Adding Mentos to an open bottle of Diet Coke can produce a fountain of liquid and froth extending several metres high. This activity can engage a wide audience of learners in a relevant and meaningful way, provide a model for creative science teaching, and help to develop learners’ attitudes towards school science as a subject. In this paper, the authors describe the use of this activity with primary-aged learners. Some challenges associated with the construction of the delivery mechanism for the Mentos are discussed, and ideas are provided for improving the performance of the fountain.

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  • Teaching science: Changes to teaching strategies through incorporating on-line resources

    Conner, L.; Astall, C. (2009)

    Conference Contributions - Other
    University of Canterbury Library

    At a time when student interest in science needs boosting and when a new school curriculum mandates a focus on the nature of science, we report on changes in teachers’ understanding of the nature of science following intervention workshops and experience of the science learning hub website. The qualitative and quantitative methods for the research included questionnaires, interviews, observations and written evidence of planning junior science units of work to include a range of multimedia resources. We make recommendations for future research projects associated with the use of the SLH and how these influence student learning.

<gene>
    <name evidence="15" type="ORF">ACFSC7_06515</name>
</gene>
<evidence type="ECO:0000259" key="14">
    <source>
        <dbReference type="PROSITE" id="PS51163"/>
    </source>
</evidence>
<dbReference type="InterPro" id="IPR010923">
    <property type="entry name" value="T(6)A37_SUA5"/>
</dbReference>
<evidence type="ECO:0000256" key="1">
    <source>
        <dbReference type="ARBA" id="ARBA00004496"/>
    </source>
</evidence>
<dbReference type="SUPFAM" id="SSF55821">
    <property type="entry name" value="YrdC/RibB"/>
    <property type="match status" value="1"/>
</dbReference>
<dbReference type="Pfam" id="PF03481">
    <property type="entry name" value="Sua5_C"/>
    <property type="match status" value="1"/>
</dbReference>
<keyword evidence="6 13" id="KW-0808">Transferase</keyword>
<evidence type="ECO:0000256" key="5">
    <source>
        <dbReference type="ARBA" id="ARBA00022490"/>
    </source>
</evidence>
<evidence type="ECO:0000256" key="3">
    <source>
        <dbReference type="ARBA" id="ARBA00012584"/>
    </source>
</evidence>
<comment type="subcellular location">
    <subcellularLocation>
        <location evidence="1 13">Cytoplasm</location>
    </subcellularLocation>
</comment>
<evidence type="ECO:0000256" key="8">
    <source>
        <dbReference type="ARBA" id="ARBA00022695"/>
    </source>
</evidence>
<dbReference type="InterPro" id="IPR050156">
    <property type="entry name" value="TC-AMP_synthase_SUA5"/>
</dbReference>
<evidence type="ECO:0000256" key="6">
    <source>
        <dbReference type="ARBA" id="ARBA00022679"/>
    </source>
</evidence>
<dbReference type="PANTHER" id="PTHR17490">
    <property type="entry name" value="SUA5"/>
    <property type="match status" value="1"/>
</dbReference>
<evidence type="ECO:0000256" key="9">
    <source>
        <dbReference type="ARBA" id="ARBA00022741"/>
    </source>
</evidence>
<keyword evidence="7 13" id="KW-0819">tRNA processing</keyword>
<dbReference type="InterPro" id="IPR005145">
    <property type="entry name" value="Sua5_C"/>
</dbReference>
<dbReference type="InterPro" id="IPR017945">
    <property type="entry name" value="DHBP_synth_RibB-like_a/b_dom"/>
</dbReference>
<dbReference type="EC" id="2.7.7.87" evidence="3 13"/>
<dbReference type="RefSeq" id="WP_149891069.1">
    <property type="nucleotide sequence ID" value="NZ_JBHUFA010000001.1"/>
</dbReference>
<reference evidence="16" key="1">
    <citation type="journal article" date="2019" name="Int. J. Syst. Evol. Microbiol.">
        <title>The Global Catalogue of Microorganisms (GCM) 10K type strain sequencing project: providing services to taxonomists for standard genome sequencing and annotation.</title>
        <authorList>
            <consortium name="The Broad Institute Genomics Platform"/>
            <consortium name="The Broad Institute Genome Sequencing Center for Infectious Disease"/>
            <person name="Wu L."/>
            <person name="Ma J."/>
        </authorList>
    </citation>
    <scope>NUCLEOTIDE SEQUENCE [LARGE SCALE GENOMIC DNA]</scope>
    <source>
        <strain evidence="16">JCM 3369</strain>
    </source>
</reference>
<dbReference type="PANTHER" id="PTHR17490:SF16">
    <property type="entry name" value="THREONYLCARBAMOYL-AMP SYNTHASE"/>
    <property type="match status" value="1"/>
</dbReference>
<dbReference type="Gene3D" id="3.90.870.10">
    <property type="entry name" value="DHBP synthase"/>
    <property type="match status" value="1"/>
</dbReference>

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  • Experiences of Using Wiki as a Participatory Learning Tool in Teacher Education

    Astall, C.; Cowan, J. (2016)

    Journal Articles
    University of Canterbury Library

    Wikis have potential for facilitating learning in the online environment but studies have identified varying degrees of success. The implementation of a new learning management system at the university provided a context for course instructors to explore the potential of web2.0 tools to facilitate collaborative learning. This research sought to understand teacher education students’ experiences of working collaboratively using a wiki as the participatory technological web2.0 tool. The research study involved pre-service education teachers enrolled as either on-campus or distance (flexible) students in a compulsory first year curriculum paper. A quantitative and qualitative methodology was used to determine learner perspectives on working within a collaborative learning space. Working collaboratively using a wiki as a participatory technological tool was new to most pre-service teachers. Results from this study indicated that their experiences towards collaborative learning remained positive despite a number of challenges. Whilst each group’s experiences varied, we identified three contributing factors to pre-service teacher’s use of wiki as a collaborative learning tool. The student experiences were discussed in relation to the three factors supporting the development of collaborative learning: positive relationships, the role of the course instructor, and the web2.0 technology.